Wells Fargo changes perception of banks in blink of an eye

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Every major U.S. bank is rallying like mad on the heels of Wells Fargo (WFC) reporting that it made a profit in the first quarter. WFC shares have spiked up 23 percent to $18.50 in early trading.

The financial firm said it expects to report record net income of approximately $3 billion for first quarter 2009, or approximately 55 cents per common share after preferred dividends, including $372 million in dividends paid to U.S. taxpayers on the U.S. Treasury's Capital Purchase Program investment.

The word "record" must floor investors based on the perception that American banks still face substantial write-offs from toxic assets, consumer loans, and commercial real estate.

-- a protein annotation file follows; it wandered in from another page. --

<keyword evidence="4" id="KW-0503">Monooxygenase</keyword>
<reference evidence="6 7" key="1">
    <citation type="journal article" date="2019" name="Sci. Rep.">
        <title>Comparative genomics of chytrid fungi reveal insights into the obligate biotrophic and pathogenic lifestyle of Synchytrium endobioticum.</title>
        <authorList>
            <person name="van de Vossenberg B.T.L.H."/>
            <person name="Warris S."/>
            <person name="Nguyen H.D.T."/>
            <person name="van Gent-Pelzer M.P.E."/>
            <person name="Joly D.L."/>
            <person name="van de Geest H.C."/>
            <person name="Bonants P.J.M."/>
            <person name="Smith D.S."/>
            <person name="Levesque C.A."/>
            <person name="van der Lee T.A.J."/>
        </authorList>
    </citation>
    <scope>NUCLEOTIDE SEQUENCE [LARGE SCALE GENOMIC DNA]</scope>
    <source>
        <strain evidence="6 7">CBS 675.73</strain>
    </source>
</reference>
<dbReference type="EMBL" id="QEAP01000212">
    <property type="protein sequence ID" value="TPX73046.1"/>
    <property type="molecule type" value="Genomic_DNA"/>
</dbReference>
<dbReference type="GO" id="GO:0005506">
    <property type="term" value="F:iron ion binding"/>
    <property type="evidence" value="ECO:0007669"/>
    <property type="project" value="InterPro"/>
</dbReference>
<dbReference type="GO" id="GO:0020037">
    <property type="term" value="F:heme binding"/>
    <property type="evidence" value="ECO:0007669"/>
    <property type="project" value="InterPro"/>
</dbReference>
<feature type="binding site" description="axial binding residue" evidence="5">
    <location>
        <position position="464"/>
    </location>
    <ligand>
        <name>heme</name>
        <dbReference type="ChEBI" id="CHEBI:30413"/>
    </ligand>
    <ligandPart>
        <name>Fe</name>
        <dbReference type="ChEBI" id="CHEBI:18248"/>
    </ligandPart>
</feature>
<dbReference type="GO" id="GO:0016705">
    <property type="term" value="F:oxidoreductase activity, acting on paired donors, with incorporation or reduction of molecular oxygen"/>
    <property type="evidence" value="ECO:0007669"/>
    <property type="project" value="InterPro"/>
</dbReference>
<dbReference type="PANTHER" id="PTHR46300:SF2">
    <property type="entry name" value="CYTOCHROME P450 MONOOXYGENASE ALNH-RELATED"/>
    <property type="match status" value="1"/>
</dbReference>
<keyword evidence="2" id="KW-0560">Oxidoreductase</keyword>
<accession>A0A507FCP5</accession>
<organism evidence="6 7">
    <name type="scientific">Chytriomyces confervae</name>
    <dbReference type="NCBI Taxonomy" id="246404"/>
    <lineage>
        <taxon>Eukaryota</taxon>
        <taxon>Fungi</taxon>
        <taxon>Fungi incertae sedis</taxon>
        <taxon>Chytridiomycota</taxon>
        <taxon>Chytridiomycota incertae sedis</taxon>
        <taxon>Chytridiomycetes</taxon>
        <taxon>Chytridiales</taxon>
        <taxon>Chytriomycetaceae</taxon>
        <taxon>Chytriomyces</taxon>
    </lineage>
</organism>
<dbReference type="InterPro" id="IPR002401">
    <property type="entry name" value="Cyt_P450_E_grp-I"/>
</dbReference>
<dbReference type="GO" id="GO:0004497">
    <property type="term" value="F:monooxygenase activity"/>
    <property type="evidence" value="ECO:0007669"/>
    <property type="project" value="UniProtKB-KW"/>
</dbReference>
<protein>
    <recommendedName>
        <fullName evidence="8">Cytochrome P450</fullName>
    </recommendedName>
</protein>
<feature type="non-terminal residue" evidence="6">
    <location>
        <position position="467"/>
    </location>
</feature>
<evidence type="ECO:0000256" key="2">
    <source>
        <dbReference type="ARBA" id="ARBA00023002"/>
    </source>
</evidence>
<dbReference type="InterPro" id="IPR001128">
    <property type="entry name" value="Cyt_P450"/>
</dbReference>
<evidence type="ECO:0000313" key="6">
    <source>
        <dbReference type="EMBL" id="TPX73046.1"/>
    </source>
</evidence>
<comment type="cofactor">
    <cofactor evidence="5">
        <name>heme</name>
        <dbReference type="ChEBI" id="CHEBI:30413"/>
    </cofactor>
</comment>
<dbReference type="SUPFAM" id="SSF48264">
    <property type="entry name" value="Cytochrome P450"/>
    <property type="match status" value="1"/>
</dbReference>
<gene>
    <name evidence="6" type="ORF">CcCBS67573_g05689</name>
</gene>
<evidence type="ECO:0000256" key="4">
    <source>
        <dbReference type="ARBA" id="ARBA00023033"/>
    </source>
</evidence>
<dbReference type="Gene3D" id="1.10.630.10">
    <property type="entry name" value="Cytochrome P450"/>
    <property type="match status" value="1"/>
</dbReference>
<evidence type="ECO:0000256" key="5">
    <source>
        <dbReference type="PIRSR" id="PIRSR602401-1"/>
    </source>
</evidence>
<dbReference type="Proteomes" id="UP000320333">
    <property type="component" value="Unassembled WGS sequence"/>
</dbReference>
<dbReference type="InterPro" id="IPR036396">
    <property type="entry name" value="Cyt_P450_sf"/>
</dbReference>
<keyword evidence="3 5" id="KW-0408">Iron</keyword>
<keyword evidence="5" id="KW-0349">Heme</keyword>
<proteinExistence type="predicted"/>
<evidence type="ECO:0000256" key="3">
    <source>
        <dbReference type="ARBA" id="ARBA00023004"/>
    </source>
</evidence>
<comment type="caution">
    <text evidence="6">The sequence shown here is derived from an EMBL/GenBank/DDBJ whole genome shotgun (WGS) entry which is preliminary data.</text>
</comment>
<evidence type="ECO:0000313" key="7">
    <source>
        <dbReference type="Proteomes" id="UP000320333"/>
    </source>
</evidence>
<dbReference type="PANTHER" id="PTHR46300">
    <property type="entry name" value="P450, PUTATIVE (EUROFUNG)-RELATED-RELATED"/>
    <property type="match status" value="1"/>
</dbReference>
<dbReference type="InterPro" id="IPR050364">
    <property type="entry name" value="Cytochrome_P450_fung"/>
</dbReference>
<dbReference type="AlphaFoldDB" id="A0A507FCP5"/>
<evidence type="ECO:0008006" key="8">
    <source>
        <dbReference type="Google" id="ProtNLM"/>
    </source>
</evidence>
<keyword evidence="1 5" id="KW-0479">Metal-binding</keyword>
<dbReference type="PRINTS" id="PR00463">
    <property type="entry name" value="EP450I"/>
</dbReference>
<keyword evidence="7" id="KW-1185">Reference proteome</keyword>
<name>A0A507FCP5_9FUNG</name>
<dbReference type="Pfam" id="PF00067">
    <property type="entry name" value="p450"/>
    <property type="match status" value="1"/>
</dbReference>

Wells Fargo predicted that it would post total revenue of $20 billion, up an estimated 16 percent, driven by the core businesses it owned before buying Wachovia. Results at Wachovia were better than expected.

If one or two other large money center banks post strong results, there will be a temptation to think that the worst of the financial crisis is over.

Douglas A. McIntyre is an editor at 24/7 Wall St.

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